Prospects for a large-scale infrastructure and surface transportation bill in Washington is an increasingly salient topic.
House Transportation & Infrastructure Committee Chairman Bill Shuster (R-Pa.) announced he will retire at the end of 2018 – in part to focus fully on bipartisan infrastructure legislation – while the President reportedly favors action on this front in the first part of the year.
While NAFTA negotiations and possible Surface Transportation Board (STB) nominations are of the utmost importance to the freight rail industry (as I documented in my last Outlook), the potential for major infrastructure legislation forces relevant stakeholders like privately owned freight railroads to make policymakers aware of the most pressing matters.
The AAR believes the following issues are most important in possible legislation:
Making the Highway Trust Fund (HTF) solvent. The problems with the HTF, the primary means to directly fund surface transportation projects, are well documented. As the Congressional Budget Office (CBO) said in 2016, “Federal spending on highways does not correspond very well with how the roads are used.”
Due to increasingly fuel efficient cars that erode the effectiveness of the gas tax, as well as heavy trucks failing to pay for their full infrastructure impact, lawmakers have been forced to transfer $143 billion in general taxpayer funds to the HTF. “Using unrelated government revenue to fill deficits in the trust fund subverts fiscal discipline and undercuts the whole point of having a dedicated funding source,” the Concord Coalition rightly says.
The problem is even starker when considering the future, as CBO predicts that fund revenues generated via the gas tax – last indexed for inflation in 1993 – will fall short by at least $19 billion annually from 2021-2026. Clearly there is no magic bullet to addressing the shortfall, however, policymakers can start by putting all solutions on the table. This includes a rightsizing of the gas tax, as the ATA, for instance, embraces, a Vehicle Miles Traveled (VMT) tax for road and highway use, tolling highly trafficked roads and/or a weight distance fee to account for varying impacts on public infrastructure.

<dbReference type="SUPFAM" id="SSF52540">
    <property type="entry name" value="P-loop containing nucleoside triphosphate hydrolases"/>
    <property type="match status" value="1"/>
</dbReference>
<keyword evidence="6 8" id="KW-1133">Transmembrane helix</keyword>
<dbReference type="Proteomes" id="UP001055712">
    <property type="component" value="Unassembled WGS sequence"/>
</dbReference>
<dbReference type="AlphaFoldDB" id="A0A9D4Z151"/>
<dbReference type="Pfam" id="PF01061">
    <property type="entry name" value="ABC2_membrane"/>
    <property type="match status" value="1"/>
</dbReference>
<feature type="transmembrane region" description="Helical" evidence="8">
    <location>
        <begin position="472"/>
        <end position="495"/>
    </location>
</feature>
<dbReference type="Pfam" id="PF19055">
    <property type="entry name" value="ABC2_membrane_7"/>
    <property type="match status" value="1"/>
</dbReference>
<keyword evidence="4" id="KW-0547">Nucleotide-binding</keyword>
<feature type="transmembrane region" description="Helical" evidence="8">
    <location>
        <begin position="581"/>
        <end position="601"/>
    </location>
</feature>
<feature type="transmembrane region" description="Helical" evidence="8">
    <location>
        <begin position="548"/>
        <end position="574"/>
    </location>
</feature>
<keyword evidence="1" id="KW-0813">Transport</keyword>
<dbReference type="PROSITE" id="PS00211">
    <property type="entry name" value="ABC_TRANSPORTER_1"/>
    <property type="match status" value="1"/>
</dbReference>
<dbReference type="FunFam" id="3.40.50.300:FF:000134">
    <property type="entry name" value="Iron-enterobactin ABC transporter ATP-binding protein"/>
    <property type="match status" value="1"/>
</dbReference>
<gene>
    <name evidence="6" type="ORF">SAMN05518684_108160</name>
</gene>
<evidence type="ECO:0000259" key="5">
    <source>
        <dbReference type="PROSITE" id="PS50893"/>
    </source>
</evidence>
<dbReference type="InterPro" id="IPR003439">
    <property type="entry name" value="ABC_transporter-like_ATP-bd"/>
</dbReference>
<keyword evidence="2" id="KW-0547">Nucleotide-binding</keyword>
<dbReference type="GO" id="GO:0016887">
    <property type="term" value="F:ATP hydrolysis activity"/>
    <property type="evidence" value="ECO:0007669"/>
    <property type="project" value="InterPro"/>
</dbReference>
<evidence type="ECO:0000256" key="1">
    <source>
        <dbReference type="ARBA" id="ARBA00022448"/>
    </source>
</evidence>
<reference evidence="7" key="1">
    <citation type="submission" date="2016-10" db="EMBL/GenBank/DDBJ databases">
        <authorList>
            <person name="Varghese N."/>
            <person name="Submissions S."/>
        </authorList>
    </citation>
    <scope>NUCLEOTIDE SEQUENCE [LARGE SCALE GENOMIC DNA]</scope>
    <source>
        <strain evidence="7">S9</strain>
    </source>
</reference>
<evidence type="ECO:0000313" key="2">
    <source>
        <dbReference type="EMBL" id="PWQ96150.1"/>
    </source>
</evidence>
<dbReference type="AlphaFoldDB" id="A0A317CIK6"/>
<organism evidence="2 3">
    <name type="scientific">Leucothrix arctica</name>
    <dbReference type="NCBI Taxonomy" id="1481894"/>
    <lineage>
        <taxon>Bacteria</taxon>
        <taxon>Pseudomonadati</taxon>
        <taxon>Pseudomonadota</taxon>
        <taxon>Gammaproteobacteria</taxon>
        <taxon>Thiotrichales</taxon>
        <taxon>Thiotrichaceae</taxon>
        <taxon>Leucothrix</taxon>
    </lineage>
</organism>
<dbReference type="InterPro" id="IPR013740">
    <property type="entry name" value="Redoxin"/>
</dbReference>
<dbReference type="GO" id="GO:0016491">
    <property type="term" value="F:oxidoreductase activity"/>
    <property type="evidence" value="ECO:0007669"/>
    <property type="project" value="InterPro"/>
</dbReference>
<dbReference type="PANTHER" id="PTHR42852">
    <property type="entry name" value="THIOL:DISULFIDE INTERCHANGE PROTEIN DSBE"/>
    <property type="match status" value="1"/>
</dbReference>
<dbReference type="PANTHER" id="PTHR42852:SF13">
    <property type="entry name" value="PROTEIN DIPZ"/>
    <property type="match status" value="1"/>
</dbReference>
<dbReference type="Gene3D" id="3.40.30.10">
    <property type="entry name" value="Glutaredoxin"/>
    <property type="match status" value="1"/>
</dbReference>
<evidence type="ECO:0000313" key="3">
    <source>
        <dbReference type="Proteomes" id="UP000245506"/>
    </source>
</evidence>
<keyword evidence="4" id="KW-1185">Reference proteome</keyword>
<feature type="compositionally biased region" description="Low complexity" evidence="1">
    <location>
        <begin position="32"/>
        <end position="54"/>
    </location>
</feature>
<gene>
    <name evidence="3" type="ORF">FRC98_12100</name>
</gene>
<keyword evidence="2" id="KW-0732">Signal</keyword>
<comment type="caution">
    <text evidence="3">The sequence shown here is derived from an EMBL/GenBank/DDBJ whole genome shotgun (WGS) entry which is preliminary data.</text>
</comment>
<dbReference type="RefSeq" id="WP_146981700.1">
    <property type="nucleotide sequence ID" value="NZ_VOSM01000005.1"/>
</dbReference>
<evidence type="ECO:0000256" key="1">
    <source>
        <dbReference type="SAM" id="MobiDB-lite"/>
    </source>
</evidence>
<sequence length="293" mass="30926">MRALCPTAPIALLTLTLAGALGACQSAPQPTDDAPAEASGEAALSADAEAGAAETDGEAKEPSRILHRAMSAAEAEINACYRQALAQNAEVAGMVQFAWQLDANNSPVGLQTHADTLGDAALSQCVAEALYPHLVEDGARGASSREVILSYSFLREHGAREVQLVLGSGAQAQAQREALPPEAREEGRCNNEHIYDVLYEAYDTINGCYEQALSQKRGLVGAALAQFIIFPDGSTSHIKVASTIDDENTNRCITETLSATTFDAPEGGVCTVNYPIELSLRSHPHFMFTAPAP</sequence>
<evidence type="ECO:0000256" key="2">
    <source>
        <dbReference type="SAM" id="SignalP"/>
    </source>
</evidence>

Policymakers should, as the 2018 budget specified, limit spending to generated revenue to avoid taxpayer subsidization. Ultimately, users of infrastructure must pay for the infrastructure they use, just as railroads do on their private infrastructure.
Putting transportation modes on equal footing. “A wide range of independent, scholarly studies clearly demonstrate that heavy trucks cause significant damage to the nation’s roads,” says Robert D. Atkinson, President of the Information Technology and Innovation and former chair of the National Surface Transportation Infrastructure Financing Commission. As Atkinson and other academics consistently note, while truckers pay far more than passenger cars in taxes, they do not fully account for the impact of heavy trucks.
This underpayment, at least 20 percent less than needed according to the Department of Transportation Highway Cost Allocation Study, allows truckers to artificially deflate costs to the detriment of competitors – namely railroads. Any infrastructure package must instill mechanisms to ensure truckers, who are not subject to any form of rate regulation like railroads, pay for their full use of public infrastructure.
Streamlining permitting to expedite project approvals and attract private investment. Even with smart policies written into law in 2015, railroads and other transportation modes still face duplicative and burdensome permitting delays largely unrelated to environmental factors. This of course drives up costs and, in some cases, deters private investment altogether.
BNSF, for example, has spent more than 10 years to construct an intermodal railroad yard located closely to the ports of Long Beach and Los Angeles – an area perhaps most in need of limiting truck congestion. In the East, CSX spent seven years before it could begin expanding a tunnel in Washington, D.C., dealing with a bevy of local and federal agencies individually.
Infrastructure legislation should improve upon past law and incorporate, where possible, proposals by the administration to centralize decision making.
Emphasizing Amtrak and commuter railroads as vital parts of the transportation mix. Amtrak requires a stable capital funding source to address its sizable infrastructure needs. Any infrastructure discussion must include Amtrak, which needs a reliable funding source outside of the annual appropriations process.
While Class I freight railroads will meet all statutory deadlines to install Positive Train Control (PTC), some passenger railroads face additional obstacles. Policymakers should place value in the movement of people railroads, providing the adequate amount of funding to ensure vibrant passenger operations – including in providing additional resources where needed for passenger railroads to install PTC.